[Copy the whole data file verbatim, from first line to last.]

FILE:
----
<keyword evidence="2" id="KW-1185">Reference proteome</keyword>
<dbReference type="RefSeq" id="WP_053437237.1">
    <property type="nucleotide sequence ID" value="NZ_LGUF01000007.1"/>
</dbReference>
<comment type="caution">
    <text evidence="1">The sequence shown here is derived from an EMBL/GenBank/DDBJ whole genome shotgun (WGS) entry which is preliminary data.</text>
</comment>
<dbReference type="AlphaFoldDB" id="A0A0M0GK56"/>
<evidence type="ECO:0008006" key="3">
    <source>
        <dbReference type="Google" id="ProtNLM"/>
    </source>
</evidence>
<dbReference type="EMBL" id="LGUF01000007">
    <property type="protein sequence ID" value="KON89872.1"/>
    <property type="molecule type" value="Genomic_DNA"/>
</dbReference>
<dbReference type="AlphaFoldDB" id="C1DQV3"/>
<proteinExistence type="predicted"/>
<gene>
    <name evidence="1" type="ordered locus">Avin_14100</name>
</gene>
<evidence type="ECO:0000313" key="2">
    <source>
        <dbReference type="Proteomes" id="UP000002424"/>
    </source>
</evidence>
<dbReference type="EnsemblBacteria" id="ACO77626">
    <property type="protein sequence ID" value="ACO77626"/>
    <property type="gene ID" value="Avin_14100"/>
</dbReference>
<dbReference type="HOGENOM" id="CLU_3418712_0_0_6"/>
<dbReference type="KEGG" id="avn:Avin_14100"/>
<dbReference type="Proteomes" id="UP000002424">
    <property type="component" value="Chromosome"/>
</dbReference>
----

<keyword evidence="2" id="KW-1185">Reference proteome</keyword>
<dbReference type="RefSeq" id="WP_053437237.1">
    <property type="nucleotide sequence ID" value="NZ_LGUF01000007.1"/>
</dbReference>
<comment type="caution">
    <text evidence="1">The sequence shown here is derived from an EMBL/GenBank/DDBJ whole genome shotgun (WGS) entry which is preliminary data.</text>
</comment>
<dbReference type="AlphaFoldDB" id="A0A0M0GK56"/>
<evidence type="ECO:0008006" key="3">
    <source>
        <dbReference type="Google" id="ProtNLM"/>
    </source>
</evidence>
<dbReference type="EMBL" id="LGUF01000007">
    <property type="protein sequence ID" value="KON89872.1"/>
    <property type="molecule type" value="Genomic_DNA"/>
</dbReference>
<dbReference type="AlphaFoldDB" id="C1DQV3"/>
<proteinExistence type="predicted"/>
<gene>
    <name evidence="1" type="ordered locus">Avin_14100</name>
</gene>
<evidence type="ECO:0000313" key="2">
    <source>
        <dbReference type="Proteomes" id="UP000002424"/>
    </source>
</evidence>
<dbReference type="EnsemblBacteria" id="ACO77626">
    <property type="protein sequence ID" value="ACO77626"/>
    <property type="gene ID" value="Avin_14100"/>
</dbReference>
<dbReference type="HOGENOM" id="CLU_3418712_0_0_6"/>
<dbReference type="KEGG" id="avn:Avin_14100"/>
<dbReference type="Proteomes" id="UP000002424">
    <property type="component" value="Chromosome"/>
</dbReference>